Paddleboarding the Lower Keys

Paddling the Florida Keys felt like entering a dreamscape—the horizon stretched out endlessly over calm clear waters. Kevin and I had come to the Lower Keys for a real vacation, defined as no training, no ambition, and no goals. The Lower Keys, broadly defined as the islands west of the 7-mile bridge to Stock Island (MM40-5), offer paddlers miles of bays and tiny islands to explore—perfect for Kevin’s 16′ Dagger Meridian kayak and my 14′ SIC Maui RS SUP.

Sunrise from our room aptly named ‘Flamingo,’ my watertribe name

Kevin and I checked into Parmer’s Resort, located north of Route 1 on Little Torch Key, MM 28.5. This location gave us easy access to numerous paddling routes both bay/gulf side or oceanside, or north or south of Route 1. Almost every morning, I paddled my SUP right from Parmer’s, and from my paddleboard spotted schools of parrotfish just north of the resort. That perspective is one reason I love paddleboarding so much. I saw parrotfish, nurse sharks, barracuda, baby black tip sharks, and a fairly sizable bonnethead.

Where Should We Paddle?

Over the week, Kevin and I explored areas around Little Torch Key, Knock ’em Down Keys, Little Swash Keys, and Big Pine Key. We carried paper charts as well as a GPS for onwater navigation, but prior to paddling we consulted both the GO Paddling app and the FPTA website for information. GO Paddling provides information about and directions to launches across the US. The Florida Paddling Trails Association (FPTA) website offers more detailed information about specific routes across the state of Florida. FPTA provides a brief description of the route and its difficulty, the launch site, and kmz files. The kmz files can be translated to gpx for Garmin or imported into a variety of navigational apps.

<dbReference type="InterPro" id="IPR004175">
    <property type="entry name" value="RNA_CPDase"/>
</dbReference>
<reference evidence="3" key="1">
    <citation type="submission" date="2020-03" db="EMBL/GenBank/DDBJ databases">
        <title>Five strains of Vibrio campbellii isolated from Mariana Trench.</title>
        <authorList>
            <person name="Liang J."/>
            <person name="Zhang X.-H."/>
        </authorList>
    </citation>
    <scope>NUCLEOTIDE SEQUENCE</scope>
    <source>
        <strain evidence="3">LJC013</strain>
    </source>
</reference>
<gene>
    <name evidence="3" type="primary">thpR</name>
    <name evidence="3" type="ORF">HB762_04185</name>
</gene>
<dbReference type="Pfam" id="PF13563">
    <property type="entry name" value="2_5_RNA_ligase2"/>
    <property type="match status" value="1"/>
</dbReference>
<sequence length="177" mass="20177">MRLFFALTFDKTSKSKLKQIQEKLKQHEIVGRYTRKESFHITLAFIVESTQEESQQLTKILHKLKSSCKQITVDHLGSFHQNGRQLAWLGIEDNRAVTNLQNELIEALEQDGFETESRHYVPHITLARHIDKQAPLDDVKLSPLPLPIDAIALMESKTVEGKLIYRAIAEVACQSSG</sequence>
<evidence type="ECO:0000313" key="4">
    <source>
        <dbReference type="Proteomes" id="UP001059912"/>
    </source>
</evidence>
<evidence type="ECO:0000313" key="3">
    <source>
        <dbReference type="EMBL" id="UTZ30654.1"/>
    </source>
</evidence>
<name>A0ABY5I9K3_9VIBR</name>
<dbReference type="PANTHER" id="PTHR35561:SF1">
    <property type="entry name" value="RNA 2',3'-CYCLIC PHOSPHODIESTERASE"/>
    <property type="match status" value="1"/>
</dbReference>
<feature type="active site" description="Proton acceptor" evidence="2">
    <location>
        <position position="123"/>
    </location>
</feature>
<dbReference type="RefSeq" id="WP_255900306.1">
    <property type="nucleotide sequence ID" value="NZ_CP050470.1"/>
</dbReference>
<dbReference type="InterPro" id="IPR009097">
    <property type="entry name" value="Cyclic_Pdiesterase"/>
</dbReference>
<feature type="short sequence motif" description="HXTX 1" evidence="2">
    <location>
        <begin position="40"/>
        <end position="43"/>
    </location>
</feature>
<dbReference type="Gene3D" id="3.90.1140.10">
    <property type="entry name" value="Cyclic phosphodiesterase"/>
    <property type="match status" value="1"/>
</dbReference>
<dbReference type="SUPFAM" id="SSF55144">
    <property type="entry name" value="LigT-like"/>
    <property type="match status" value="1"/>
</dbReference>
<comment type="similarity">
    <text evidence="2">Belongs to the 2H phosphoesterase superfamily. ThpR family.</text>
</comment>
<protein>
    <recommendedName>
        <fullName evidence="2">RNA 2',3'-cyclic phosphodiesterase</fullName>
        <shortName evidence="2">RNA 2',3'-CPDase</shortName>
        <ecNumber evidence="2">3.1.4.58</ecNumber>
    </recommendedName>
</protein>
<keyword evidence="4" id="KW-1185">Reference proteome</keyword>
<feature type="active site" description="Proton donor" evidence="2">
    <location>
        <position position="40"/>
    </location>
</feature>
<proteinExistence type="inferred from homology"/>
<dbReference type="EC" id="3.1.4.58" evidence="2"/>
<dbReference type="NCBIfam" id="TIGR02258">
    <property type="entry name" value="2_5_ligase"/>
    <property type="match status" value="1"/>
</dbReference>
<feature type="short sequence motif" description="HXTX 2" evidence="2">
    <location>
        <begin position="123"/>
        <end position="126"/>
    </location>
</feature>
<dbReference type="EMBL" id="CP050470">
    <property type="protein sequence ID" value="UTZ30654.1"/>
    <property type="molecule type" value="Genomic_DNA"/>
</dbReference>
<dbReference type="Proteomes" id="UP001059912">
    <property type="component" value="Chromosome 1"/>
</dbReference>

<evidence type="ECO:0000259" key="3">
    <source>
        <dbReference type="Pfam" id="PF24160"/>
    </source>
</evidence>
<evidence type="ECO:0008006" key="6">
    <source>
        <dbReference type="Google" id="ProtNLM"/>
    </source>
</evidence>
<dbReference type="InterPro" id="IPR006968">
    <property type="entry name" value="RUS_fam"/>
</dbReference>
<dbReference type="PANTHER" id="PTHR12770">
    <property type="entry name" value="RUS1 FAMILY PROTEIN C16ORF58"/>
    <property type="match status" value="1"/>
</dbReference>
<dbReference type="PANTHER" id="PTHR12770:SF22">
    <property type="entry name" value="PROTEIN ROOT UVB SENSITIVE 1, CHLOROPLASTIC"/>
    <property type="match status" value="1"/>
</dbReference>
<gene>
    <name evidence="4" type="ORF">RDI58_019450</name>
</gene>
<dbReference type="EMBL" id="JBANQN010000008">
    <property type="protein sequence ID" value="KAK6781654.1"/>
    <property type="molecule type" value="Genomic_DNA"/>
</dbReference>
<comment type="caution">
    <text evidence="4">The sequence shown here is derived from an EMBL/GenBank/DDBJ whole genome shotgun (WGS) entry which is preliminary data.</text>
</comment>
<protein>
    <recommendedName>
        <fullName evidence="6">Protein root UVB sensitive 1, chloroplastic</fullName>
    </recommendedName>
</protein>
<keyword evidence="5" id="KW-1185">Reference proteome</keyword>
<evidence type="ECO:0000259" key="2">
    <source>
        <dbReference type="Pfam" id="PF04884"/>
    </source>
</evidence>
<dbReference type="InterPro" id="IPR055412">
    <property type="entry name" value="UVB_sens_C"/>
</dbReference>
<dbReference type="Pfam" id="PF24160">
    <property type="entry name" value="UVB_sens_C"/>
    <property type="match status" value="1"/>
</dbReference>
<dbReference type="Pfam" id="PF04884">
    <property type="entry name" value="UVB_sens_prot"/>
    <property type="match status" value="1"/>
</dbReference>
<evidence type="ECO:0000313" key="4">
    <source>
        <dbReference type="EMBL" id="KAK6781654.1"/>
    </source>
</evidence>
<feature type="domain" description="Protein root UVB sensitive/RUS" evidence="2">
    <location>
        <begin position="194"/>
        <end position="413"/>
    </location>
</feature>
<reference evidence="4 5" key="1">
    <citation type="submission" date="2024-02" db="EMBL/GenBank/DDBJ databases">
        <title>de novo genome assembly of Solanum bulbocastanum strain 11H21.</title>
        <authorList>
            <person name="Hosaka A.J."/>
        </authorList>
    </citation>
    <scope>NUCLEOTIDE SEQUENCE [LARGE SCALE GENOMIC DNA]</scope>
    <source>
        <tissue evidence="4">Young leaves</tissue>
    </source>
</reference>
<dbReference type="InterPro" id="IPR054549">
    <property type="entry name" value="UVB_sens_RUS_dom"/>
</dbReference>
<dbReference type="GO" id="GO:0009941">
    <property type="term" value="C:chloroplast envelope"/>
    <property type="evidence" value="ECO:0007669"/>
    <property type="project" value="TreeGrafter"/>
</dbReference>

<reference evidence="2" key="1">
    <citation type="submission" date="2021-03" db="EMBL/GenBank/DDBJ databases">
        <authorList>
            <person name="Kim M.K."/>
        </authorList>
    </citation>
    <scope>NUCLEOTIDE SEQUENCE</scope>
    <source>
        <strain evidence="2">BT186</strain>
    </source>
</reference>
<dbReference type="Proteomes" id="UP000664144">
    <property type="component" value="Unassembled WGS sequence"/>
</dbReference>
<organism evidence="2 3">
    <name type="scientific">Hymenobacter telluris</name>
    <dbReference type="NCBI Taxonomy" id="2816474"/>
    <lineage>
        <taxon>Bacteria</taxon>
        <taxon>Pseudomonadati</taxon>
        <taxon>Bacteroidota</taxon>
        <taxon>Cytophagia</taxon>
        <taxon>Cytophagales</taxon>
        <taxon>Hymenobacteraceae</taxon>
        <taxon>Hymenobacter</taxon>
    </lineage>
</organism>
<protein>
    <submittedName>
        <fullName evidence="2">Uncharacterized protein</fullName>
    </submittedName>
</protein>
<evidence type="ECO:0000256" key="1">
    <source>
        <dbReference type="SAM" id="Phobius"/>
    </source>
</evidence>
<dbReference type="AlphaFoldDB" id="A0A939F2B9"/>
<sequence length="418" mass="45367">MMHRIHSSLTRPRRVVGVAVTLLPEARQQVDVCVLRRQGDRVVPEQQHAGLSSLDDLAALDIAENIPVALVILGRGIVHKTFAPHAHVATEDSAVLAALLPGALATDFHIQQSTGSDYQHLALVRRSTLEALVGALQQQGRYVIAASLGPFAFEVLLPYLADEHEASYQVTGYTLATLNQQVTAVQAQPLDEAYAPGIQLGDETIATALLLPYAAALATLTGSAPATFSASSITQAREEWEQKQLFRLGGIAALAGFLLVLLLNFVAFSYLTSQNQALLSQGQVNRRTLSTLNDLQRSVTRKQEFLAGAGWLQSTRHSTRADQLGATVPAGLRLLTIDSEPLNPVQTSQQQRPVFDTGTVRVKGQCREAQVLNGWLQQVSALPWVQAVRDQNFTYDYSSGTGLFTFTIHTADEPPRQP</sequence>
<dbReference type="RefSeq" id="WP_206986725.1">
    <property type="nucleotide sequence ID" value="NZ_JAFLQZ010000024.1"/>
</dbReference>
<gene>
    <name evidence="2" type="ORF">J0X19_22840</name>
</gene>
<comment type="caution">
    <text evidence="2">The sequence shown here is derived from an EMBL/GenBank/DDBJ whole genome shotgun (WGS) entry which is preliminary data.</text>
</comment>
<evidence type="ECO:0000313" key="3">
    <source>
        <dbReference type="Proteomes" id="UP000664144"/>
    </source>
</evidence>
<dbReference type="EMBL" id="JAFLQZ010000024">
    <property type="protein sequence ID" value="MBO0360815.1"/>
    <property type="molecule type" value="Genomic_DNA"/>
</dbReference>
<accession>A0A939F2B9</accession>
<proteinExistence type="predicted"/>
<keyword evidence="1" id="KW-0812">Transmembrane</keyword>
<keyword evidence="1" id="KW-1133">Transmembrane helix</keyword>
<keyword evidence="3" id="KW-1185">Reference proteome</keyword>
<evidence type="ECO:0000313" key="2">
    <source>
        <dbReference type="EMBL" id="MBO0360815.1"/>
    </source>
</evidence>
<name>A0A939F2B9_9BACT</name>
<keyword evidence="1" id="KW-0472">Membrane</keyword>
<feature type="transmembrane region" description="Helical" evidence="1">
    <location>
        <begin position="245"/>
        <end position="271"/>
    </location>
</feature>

Perhaps my favorite trip was our launch from Cudjoe Key, home to Fat Albert the blimp, where we explored the Little Swash Keys. We paddled, floated, and watched fish until darkening skies hinted that it was time to return to our launch site.

As we paddled under Fat Albert, Kevin noticed that Fat Albert was descending. I looked up and, indeed, Fat Albert was getting lower, a unique and slightly disconcerting experience. Later, we discovered that Fat Albert is lowered when storms approach, so it turns out to be another source of weather information. Fat Albert was initially set up to counter drug-smuggling. I wonder if the presence of the restaurant Square Grouper at the end of the road is a commentary on its effectiveness.